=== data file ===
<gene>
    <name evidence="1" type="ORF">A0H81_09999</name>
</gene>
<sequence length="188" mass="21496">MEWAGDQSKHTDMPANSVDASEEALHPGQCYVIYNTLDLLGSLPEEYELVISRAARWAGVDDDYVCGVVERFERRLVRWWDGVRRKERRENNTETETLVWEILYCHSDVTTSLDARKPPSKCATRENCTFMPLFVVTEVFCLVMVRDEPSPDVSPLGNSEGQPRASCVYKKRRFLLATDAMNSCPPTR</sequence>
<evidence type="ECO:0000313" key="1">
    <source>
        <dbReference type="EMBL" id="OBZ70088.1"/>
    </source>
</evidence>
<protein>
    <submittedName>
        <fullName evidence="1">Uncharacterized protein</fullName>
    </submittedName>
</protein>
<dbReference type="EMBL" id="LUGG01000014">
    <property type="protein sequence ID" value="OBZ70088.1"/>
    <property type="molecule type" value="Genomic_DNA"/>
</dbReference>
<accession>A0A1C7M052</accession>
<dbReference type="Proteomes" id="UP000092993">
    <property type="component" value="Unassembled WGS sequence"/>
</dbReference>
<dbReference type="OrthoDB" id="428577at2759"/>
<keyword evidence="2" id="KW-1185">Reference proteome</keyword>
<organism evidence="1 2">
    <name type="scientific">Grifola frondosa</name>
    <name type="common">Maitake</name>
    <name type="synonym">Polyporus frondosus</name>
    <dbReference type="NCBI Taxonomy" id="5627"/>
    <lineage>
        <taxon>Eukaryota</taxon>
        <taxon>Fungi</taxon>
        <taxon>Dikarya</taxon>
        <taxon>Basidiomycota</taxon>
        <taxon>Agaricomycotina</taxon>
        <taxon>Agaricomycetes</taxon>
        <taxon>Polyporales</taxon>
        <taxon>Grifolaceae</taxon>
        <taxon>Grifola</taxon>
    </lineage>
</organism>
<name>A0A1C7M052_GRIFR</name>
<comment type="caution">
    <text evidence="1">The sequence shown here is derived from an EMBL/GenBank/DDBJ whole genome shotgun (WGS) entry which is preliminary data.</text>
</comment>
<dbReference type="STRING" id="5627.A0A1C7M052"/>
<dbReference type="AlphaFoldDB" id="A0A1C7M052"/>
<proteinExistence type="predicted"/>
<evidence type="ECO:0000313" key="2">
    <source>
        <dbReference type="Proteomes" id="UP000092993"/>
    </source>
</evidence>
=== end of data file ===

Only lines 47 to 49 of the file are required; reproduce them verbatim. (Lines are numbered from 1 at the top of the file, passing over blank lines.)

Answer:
<dbReference type="AlphaFoldDB" id="A0A1C7M052"/>
<proteinExistence type="predicted"/>
<evidence type="ECO:0000313" key="2">